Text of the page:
I do not claim to know what will happen on Nov. 8, and if this election campaign has had any positive effects amid all the carnage and chaos, it has at least taught the pundit class some humility. Wait, maybe that’s not a positive either: I recently heard New York Times columnist David Brooks on NPR, explaining that he has spent the last seven months wandering around the country trying to learn why he was so wrong about Donald Trump. On behalf of columnists everywhere, I can only offer a heartfelt apology to any citizen whose life has been invaded by that sanctimonious troll.
But Brooks’ internal WTF struggle is nonetheless understandable. I read FiveThirtyEight and the Upshot as compulsively as every other hapless political junkie, but Nate Silver’s overwhelming odds are somehow not reassuring. (Hillary Clinton has dropped below 80 percent since Wednesday: Widespread panic!) Maybe Michael Moore is right and there really is a gigantic but uncounted bloc of white proletarians, preparing to issue a giant Brexit-style “fuck you” to the bicoastal elites. Or maybe it’s simpler than that. We already know who has lost this election: our entire damn country. And we know who won: this year’s No. 1 Halloween goblin, Vladimir Putin himself.
I’m serious. For someone who seems kind of vain and small-minded and not especially bright, the Russian president has exercised a Voldemort-like level of control over this whole process. His meaty paws seem to be everywhere, moving pawns around the chessboard of America’s worst-ever election, and his manly visage lies behind every unlikely plot twist. Putin is the secret agent of history at work in 2016, proving conclusively that history is stupid. We’re all just microscopic cogs in his catastrophic plan, as Nick Cave once put it. He’s like Macavity the Mystery Cat, with beady eyes to match, everywhere and nowhere at the same time: You may seek him in the basement, you may look up in the air — but I tell you once and once again, Vladimir’s not there!
Putin took a few moments to deride American anxiety and political dysfunction during a speech this week at the Valdai forum in Sochi, the Black Sea port city that hosted an especially disastrous Winter Olympics a few years ago. He denied any effort to influence the U.S. presidential campaign and made international headlines by asking facetiously: “Is America a banana republic? America is a great power. If I’m wrong, correct me.” His hand-picked audience chortled, and not without reason; it was perhaps the sickest anti-American burn applied by a world leader since the days of Nikita Khrushchev. I believe the idiomatic American response would be: Dude!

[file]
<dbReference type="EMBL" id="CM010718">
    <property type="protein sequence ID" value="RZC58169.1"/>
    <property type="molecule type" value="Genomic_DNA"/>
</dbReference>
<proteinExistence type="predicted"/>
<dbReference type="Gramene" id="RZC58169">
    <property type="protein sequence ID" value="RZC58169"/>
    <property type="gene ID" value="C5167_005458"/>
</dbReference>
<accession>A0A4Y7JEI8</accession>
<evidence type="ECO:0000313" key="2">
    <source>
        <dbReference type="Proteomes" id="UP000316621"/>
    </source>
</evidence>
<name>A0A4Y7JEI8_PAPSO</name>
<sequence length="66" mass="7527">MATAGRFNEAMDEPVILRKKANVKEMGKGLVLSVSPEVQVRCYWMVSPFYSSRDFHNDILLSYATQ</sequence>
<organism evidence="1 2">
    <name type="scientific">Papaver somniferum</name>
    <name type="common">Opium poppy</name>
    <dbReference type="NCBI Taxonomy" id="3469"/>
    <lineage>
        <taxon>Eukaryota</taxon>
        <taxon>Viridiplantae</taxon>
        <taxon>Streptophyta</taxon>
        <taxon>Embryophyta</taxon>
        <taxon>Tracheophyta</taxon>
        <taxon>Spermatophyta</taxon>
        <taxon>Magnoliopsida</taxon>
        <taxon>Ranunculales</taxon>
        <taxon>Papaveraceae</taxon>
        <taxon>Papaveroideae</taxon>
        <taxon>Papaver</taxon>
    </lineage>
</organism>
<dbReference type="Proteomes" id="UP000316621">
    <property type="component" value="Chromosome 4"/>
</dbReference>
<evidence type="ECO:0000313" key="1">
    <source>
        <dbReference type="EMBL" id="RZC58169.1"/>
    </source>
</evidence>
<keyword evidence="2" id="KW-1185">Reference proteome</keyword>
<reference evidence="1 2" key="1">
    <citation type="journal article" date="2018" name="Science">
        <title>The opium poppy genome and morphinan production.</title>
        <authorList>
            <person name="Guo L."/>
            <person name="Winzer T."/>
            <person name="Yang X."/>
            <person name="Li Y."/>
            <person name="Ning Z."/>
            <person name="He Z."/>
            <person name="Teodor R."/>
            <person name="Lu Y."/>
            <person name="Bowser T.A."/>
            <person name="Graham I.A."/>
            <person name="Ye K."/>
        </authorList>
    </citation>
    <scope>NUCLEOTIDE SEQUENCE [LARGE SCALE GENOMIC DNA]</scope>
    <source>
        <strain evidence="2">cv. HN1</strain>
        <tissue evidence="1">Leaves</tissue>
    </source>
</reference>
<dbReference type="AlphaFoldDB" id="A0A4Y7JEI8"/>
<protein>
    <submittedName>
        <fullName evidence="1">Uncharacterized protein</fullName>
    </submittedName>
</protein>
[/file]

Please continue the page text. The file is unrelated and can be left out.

I was more deeply struck, however, by Putin’s observation that paranoia about Russian influence was one of the “fictional, mythical problems that have created hysteria in the U.S.” Our country has numerous “acute and urgent problems, from its colossal state debt to the rise of gun violence,” Putin said, about which “the elite have nothing particular to say.” You don’t have to believe the Russian leader is innocent of all malicious intentions, or that he hasn’t been seeking to meddle in American politics, to agree that he kind of has a point there. This entire election campaign has been deeply idiotic and depressing, and try as we might it’s no good blaming him for that.
To put this another way, even if Putin has played a role behind the scenes in making America look like a banana republic, he couldn’t have done it if we hadn’t planted the banana groves ourselves. His purported actions have only exposed areas of American weakness and hypocrisy that were already there. Putin is an autocratic, pseudo-democratic despot with a record of suppressing free speech and making political opponents disappear, granted. Does that make him wrong when he observes that our so-called democracy is falling apart?
If you believe the U.S. government — which is always a perplexing question — then hackers working for Putin’s intelligence agencies presumably penetrated the Democratic National Committee’s computer network and then delivered its internal documents to WikiLeaks. But neither Putin nor Julian Assange is responsible for the fact that two successive Democratic Party chieftains apparently tried to tilt the primary race toward establishment fave-rave Hillary Clinton and away from insurgent Bernie Sanders. So far, interim DNC chair Donna Brazile (who recently took over for disgraced former chair Debbie Wasserman Schultz) has offered no defense against charges that she supplied debate questions to Clinton in advance except “I can see Russia from my house!”
Putin’s tentative alliance with Iran and his support for Syrian president Bashar al-Assad have no doubt complicated the prospects for peace in Syria and worsened the humanitarian disaster. But it’s not Putin’s fault that American policy in the Middle East has been both incoherent and belligerent for decades, lurching from one blunder to the next at immense expenditure of blood and money. I know at least one left-wing journalist who has stopped himself several times from observing in public that at least Trump’s proposed realpolitik approach to Syria makes sense and might lessen the suffering, whereas Clinton’s confrontational policies offer nothing but more killing, increasing tensions and a possible new Cold War with Russia.